The ICTF pulled together enough money to hire a part time co-ordinator for the hearings, recent law graduate Bruce Parker. Early on, the problem of credibility was given a big boost. The head of the Manitoba Supreme Court, Chief Justice C. Rhodes Smith retired from the bench. He agreed to chair the Inter-church Task Force Hearings on Northern Flooding. As well, he would write a final report with recommendations for a just settlement of the various disputes involved.

Besides the retired Chief Justice, there was a panel to receive, question and comment on presentations. They consisted of an aboriginal spiritual leader, an aboriginal trapper, a water engineer, a political economist (who partook in the McKenzie Valley Pipeline Inquiry), a bishop. The hearings would begin in Winnipeg, in September, in a Catholic church basement. They would reconvene in the northern community of Nelson House in September in the United Church. The hearings would be held in the languages of Swampy Cree, Saulteaux, Ojibaway and English with translators provided. This included the language of the elders, which had been ignored by Hydro when it flew in to effected communities to announce Hydro’s plans for their future.

From the time the hearings were announced, the position of the government was that the hearings lacked any legitimacy as they were initiated by citizens and not the government. Although the government and its crown corp[oration were asked to attend, they would not. Credibility would not be given by their attendance. Regardless, the Inquiry indicated that it would proceed even if some of the invited parties chose not to attend. On the evening before the hearings began, a phone call was received from the government Minister in charge of Hydro. Minister Syd Green indicated that he wanted standing and the right for him and Hydro’s chief lawyer Stewart Martin to question presenters the following morning and throughout the hearings. The demand-like request was graciously granted. Ten minutes before the hearings began, the minister and lawyer arrived, briefcases in hand. They were given their very own table at the front of the hall.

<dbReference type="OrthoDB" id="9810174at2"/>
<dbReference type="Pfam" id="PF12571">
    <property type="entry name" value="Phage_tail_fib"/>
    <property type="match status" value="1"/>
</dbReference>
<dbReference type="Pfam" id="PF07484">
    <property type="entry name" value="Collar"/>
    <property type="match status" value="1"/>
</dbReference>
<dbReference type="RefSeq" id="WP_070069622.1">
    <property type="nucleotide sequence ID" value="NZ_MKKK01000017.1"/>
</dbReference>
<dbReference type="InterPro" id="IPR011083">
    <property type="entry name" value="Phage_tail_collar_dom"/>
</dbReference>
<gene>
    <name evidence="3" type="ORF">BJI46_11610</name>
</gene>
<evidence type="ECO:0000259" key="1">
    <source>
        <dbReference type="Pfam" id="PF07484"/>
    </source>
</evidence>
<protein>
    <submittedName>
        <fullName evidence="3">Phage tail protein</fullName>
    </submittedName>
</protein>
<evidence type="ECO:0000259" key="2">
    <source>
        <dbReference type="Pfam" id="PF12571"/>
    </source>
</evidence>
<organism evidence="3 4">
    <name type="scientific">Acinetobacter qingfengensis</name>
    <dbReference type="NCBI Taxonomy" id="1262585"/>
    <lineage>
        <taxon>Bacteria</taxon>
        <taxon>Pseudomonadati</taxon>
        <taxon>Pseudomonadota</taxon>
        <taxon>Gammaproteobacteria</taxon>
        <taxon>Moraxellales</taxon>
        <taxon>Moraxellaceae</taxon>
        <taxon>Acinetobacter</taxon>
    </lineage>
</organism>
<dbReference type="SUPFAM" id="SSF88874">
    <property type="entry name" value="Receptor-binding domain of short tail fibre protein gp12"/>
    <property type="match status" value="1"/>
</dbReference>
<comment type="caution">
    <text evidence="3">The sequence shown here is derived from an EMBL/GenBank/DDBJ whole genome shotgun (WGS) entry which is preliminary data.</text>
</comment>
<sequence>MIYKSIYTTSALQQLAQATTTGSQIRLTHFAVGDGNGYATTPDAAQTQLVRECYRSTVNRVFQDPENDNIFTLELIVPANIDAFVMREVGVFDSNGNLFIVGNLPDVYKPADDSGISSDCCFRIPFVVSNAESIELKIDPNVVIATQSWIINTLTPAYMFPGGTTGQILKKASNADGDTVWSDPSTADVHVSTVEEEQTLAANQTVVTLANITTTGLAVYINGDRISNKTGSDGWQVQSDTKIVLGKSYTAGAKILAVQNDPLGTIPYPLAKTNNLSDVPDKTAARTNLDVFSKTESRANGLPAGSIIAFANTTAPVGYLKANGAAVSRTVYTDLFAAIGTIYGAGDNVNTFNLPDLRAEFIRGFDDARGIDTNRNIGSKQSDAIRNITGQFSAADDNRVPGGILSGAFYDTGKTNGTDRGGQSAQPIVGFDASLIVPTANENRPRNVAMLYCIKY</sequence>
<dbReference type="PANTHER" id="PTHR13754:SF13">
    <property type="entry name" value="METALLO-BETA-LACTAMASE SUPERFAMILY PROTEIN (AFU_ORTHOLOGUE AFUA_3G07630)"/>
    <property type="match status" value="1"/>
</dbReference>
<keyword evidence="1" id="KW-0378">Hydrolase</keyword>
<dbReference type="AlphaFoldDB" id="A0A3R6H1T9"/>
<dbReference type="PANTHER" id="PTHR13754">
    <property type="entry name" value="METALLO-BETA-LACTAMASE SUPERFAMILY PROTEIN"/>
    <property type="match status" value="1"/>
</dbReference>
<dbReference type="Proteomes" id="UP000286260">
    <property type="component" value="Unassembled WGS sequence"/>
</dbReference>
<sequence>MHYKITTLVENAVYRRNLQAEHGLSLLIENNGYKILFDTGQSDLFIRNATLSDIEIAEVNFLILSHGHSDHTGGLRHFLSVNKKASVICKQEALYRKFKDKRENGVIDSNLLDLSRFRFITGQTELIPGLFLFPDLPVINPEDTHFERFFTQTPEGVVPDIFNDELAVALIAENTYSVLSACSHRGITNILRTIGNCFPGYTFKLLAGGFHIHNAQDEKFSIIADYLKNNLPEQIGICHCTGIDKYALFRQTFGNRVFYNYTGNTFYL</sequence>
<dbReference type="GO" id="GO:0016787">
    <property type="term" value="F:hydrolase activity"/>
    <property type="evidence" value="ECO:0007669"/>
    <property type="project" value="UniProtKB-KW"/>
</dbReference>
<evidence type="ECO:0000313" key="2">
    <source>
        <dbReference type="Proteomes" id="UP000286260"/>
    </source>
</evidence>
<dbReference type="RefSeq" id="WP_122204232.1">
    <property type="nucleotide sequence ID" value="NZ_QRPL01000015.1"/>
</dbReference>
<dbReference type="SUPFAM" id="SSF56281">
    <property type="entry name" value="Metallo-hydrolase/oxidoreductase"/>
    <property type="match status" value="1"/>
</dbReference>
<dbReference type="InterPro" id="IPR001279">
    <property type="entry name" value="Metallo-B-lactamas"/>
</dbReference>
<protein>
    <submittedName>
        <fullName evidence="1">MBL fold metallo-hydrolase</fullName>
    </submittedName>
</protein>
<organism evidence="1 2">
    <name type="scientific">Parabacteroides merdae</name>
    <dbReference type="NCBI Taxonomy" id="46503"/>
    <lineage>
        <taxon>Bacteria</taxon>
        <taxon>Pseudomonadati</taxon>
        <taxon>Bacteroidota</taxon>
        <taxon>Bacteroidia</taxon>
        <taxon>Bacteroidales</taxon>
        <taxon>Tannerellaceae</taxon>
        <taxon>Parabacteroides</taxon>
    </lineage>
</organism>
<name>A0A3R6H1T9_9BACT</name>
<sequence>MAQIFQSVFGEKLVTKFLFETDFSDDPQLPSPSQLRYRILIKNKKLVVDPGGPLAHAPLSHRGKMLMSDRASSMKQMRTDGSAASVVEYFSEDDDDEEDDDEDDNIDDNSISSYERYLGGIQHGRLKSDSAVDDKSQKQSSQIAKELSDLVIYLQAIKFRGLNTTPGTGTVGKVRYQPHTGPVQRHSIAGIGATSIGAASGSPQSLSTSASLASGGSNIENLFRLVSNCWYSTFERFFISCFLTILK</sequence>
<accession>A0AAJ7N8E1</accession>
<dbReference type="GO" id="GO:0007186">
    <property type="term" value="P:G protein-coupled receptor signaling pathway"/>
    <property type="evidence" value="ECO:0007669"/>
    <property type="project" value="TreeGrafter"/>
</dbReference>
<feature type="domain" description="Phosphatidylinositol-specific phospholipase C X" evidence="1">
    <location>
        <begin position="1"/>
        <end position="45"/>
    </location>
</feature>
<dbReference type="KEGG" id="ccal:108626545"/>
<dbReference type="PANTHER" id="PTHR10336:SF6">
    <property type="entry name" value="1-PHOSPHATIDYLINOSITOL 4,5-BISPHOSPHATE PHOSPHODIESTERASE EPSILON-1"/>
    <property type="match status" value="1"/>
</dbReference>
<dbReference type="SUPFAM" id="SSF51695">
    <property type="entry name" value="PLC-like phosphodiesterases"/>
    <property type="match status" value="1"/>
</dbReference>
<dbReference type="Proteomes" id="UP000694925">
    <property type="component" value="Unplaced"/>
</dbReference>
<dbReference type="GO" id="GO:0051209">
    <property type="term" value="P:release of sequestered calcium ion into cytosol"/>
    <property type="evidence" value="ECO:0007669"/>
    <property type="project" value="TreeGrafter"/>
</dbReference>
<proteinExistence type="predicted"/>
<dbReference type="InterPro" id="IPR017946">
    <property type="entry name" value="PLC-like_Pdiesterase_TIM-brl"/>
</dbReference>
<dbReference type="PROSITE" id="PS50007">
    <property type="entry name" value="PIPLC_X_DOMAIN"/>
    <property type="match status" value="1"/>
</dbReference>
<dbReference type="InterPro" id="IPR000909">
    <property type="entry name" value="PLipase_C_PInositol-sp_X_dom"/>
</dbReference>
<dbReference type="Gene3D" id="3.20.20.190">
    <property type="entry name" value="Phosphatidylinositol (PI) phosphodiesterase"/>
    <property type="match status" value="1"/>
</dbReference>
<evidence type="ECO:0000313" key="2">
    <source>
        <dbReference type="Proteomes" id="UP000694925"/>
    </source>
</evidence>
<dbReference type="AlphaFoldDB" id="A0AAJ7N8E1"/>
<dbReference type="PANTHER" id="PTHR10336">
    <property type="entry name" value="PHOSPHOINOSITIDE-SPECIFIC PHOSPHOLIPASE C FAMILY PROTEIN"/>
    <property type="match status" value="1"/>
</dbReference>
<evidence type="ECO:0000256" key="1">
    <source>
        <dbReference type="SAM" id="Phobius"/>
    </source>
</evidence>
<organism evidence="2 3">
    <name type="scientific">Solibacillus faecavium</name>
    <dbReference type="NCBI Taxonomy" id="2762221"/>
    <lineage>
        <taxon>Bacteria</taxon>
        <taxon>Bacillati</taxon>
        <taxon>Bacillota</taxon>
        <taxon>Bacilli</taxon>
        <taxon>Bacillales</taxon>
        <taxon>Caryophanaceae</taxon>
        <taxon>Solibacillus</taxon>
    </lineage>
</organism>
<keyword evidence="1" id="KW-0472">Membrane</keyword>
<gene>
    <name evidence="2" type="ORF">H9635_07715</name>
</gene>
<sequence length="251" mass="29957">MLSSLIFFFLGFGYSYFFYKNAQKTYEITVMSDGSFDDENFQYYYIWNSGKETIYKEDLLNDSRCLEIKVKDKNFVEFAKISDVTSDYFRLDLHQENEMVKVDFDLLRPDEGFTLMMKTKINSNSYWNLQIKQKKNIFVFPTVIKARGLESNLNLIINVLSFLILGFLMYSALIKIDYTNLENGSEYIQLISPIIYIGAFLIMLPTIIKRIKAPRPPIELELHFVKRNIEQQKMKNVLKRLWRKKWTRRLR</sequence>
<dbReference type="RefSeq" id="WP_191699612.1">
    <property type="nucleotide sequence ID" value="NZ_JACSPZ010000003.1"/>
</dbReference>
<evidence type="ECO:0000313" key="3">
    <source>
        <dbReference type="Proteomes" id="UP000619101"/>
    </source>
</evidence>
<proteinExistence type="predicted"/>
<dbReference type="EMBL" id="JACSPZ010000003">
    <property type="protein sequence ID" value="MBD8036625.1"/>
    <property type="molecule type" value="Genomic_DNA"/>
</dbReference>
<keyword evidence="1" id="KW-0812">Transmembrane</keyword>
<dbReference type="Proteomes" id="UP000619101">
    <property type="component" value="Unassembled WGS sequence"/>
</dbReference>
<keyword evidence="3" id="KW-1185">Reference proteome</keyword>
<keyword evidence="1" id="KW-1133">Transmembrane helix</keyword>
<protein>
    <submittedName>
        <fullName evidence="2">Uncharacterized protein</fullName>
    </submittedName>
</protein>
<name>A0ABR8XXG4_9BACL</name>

The first presenter in Winnipeg and the near-to-last presenter in Nelson House show a silver thread that ran through the hearings. As I recall, the first public presenter was  from Split Lake. He began by telling of his father’s daily trek from his little house down to the lake to fetch a first pail of water for washing and for tea and cooking. This water, before hydro had begun its constructions nearby, had been beautifully clear. And since then, the water was muddy and refused to settle. And drinking that water often made his father feel sick. At this point, the lawyer for the Manitoba Hydroelectric Corporation, a crown corporation of the Government of Manitoba stood up.

Politely the speaker paused to let the distinguished lawyer in the three-piece suit and very nice shoes speak. And the lawyer spoke succinctly and forcefully.

SIR…I trust you are NOT suggesting that you can PROVE that MANITOBA HYDRO  MUDDIED THE WATER in your father’s pail.

The near-filled hall, with radio, TV and newspaper reporters included was silent. Calmly, quietly came the reply,

One thing I know for sure, the beavers didn’t do it.

The laughter was immense.

The near-to-last presenter on the last day of hearings at the United Church in Nelson House was  a very soft spoken native elder, Leta MacDonald. As she was finishing her last words, she pointed out through the windows of the church at the lake-like river, the nearby forests across the water and near the church, and at the homes round about . Then she said, as I recall, “When Jesus left the earth, he said, I leave you my peace, he didn’t say, I leave everything to Manitoba Hydro.”

 Many good things resulted from this first citizen’s public inquiry in Canada. Several came out of the retired Chief Justice’s final report. Not by legal power, but by moral and public persuasion. One recommendation was that Hydro cease dividing communities by giving favourable compensation to some and not to others. Rather that Hydro negotiate with community representatives. A second recommendation was that Hydro recognize and negotiate with the Northern Flood Committee, which represented the main effected communities. These among other recommendations were eventually accepted. So in its own way it contributed to the eventual Northern Flood Agreement between the northern  first nations communities, Manitoba Hydro and the governments of Manitoba and of Canada (who carried responsibilities not only because of the Indian Act but also because of its duties of oversight of major waterways).